Several KY counties seek to improve Northern KY drug treatment efforts by creating a shared policy center for the region, according to the Cincinnati Enquirer. The Northern KY Office of Drug Control Policy is planned to open July 1, 2015, using funds from three counties in the region: Kenton, Boone, and Campbell Counties. This regional office will be tasked with the research and proposal of effective drug treatment and prevention methods for the counties, which are facing tough problems with drug abuse, especially from heroin.
A recent outbreak of HIV infection in rural Indiana has Kentucky officials on alert for new HIV infection cases from sharing needles while injecting heroin and other opioid drugs. In May, the Centers for Disease Control and Prevention reported an HIV outbreak centered in a small rural community in Indiana, in which most individuals who were infected had been engaged in shared drug use activity, most commonly injecting an opioid painkiller with shared syringes. They found that 135 people in a community of 4,200 were infected with the virus. Kentucky health officials are concerned the state could be at risk for a similar outbreak.
Fewer people died from heroin overdose in 2014 than in the previous year in some Northern KY counties, where the heroin epidemic is hitting communities the hardest. This comes as encouraging news for a region desperate for effective solutions to a drug problem that has seemed only to worsen in recent years. While the decrease in overdose deaths in some counties may be small, it could be a sign that prevention and treatment strategies are finally starting to reverse the epidemic.
Every day people with undiagnosed addictions walk into emergency rooms for medical care that may or may not be related to substance abuse. The question is, how many walk out with any kind of intervention into their problem with drugs or alcohol? Are ER physicians and nurses able to identify signs of a substance use disorder? What kind of intervention or treatment for addiction can they provide in the brief time before the patient is discharged? NPR wrote up a study in which Yale physician-researchers tested how effective an ER department might be in conducting brief interventions and referrals to treatment for patients with addictions. The results showed that, with the right tools, emergency room doctors could be crucial first movers in getting patients into comprehensive treatment programs.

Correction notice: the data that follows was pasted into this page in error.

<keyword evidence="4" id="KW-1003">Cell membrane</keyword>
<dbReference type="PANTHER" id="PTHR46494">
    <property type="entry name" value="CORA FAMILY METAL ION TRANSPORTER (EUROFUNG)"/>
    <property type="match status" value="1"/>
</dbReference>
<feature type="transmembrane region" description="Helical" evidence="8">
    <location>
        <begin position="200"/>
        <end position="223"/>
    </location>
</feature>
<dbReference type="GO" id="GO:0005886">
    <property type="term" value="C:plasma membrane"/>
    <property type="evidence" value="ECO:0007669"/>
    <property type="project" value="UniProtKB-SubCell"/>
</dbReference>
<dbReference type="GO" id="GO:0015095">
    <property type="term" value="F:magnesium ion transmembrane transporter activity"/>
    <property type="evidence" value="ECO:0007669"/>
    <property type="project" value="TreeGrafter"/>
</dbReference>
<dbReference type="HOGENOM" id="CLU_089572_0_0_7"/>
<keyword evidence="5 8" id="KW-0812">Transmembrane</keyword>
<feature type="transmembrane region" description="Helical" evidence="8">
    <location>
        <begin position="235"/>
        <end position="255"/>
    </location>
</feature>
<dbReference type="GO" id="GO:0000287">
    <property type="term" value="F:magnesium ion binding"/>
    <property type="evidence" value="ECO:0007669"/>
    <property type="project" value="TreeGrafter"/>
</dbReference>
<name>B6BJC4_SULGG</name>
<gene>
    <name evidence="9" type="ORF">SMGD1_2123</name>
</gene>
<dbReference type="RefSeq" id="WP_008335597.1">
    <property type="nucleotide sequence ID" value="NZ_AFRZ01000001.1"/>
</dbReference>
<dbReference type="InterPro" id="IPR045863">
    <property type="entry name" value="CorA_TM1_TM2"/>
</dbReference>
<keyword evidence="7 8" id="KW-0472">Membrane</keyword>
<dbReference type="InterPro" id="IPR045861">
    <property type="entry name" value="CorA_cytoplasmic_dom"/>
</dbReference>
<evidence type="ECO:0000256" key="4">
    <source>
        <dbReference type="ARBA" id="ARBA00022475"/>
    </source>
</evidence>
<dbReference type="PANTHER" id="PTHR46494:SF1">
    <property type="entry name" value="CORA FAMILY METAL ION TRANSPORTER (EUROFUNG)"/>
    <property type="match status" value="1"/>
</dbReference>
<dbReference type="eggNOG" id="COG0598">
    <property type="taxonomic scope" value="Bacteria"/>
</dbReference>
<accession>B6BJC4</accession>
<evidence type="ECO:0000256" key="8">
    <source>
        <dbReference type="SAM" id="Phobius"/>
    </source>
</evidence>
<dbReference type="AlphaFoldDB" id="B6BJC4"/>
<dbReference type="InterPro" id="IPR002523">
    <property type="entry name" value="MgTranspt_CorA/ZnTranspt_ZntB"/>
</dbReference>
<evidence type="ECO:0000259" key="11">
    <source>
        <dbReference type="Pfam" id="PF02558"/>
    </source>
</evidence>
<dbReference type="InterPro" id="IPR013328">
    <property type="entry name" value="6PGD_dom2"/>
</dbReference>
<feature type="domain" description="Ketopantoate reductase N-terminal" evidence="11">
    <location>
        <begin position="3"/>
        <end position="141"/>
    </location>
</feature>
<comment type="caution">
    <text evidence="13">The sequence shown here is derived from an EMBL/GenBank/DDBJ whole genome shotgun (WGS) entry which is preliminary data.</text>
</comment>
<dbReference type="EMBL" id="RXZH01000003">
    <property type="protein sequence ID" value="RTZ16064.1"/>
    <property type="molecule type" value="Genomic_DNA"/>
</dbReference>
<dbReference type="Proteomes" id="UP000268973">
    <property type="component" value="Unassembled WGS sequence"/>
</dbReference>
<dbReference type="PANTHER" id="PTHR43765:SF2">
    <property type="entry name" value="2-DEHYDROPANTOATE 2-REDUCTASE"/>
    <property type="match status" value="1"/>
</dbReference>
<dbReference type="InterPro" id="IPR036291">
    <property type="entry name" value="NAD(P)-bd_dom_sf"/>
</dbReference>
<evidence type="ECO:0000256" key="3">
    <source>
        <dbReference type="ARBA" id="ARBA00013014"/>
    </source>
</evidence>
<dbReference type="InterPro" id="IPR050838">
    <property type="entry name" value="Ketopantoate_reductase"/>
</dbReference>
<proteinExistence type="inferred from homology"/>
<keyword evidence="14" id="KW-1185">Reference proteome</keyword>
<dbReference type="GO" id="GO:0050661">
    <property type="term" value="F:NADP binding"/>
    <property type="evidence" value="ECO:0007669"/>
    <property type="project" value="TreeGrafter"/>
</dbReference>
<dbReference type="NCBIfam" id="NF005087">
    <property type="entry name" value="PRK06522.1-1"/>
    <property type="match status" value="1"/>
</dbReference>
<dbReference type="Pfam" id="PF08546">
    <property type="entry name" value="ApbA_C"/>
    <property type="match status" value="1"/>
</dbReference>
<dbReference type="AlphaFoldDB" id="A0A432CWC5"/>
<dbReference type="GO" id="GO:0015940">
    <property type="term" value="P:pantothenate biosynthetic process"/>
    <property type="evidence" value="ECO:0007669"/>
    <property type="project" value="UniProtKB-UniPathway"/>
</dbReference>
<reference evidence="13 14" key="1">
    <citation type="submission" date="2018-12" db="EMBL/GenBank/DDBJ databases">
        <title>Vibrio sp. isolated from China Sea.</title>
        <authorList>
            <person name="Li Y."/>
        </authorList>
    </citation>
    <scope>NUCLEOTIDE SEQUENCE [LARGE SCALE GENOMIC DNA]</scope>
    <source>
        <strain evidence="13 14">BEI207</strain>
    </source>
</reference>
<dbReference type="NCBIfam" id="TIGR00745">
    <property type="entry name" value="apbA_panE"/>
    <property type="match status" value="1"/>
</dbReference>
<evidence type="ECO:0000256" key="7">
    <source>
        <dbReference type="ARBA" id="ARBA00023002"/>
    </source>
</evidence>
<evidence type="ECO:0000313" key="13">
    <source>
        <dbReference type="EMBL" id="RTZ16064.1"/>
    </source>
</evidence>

Campbell County in Northern KY will include a new substance abuse treatment program in a planned expansion of their detention center, projected to be open in January 2017. The new facilities will include rooms used for substance abuse treatment programs and more space for inmates detoxing from heroin and other drugs. Tentative plans are to create the program in Campbell County for men only and next create a women’s substance abuse treatment program in adjacent Kenton County. County corrections officials have expressed their desire to create an evidence-based treatment program to help address the serious heroin problem plaguing Northern Kentucky.
Participants in Kentucky’s Drug Court system may be allowed to stay on their MAT drug prescriptions, according to a new change in the program’s rules. Previously, those given sentences in Drug Court who were taking MAT medications like Suboxone, methadone, and Vivitrol, had to taper off their prescriptions over a period of six months. That six-month limitation is now gone from the Drug Court Rules, giving KY judges the power to decide whether a defendant may remain on a prescription.
Heroin is not just a Kentucky problem. Two national studies published this month by the Substance Abuse and Mental Health Services Administration (SAMHSA) provided evidence that the heroin epidemic is deepening across the country. The problem cuts across occupational demographics, as well as—disturbingly—age demographics, affecting young adults in their 20s more and more.
Louisville’s WFPL News recently produced a public forum on issues related to Kentucky’s heroin epidemic. Experts from various arenas of substance abuse treatment briefly presented on the current status of heroin treatment and incarceration in Kentucky. This was followed by a question-and-answer session in which the experts fielded concerns from addiction treatment professionals and former drug users from the audience. Listen the forum below, and read our summary of the presentation and discussions.
It’s official—Stepworks of London is now open! We’re excited to finally bring our trusted program of 30-day residential addiction treatment to London, KY. We hope you’re excited, too. With a brand-new treatment facility located in the scenic Kentucky countryside, Stepworks is prepared to help you, your loved one, or your client achieve sobriety now.
The wait is almost over: Stepworks of London is ready to begin providing the best addiction care in the region! Our doors will officially open in one week, on Wednesday, April 15. In the meantime, we’re very excited to announce that our waiting list is now open to new clients and referrals! If you are struggling with alcohol or drug use, you can get in touch with a Stepworks team member to reserve a place in our detox and 30-day addiction treatment program at our brand-new facility in London, KY. Call 800-545-9031 to begin the process of enrollment or referral today!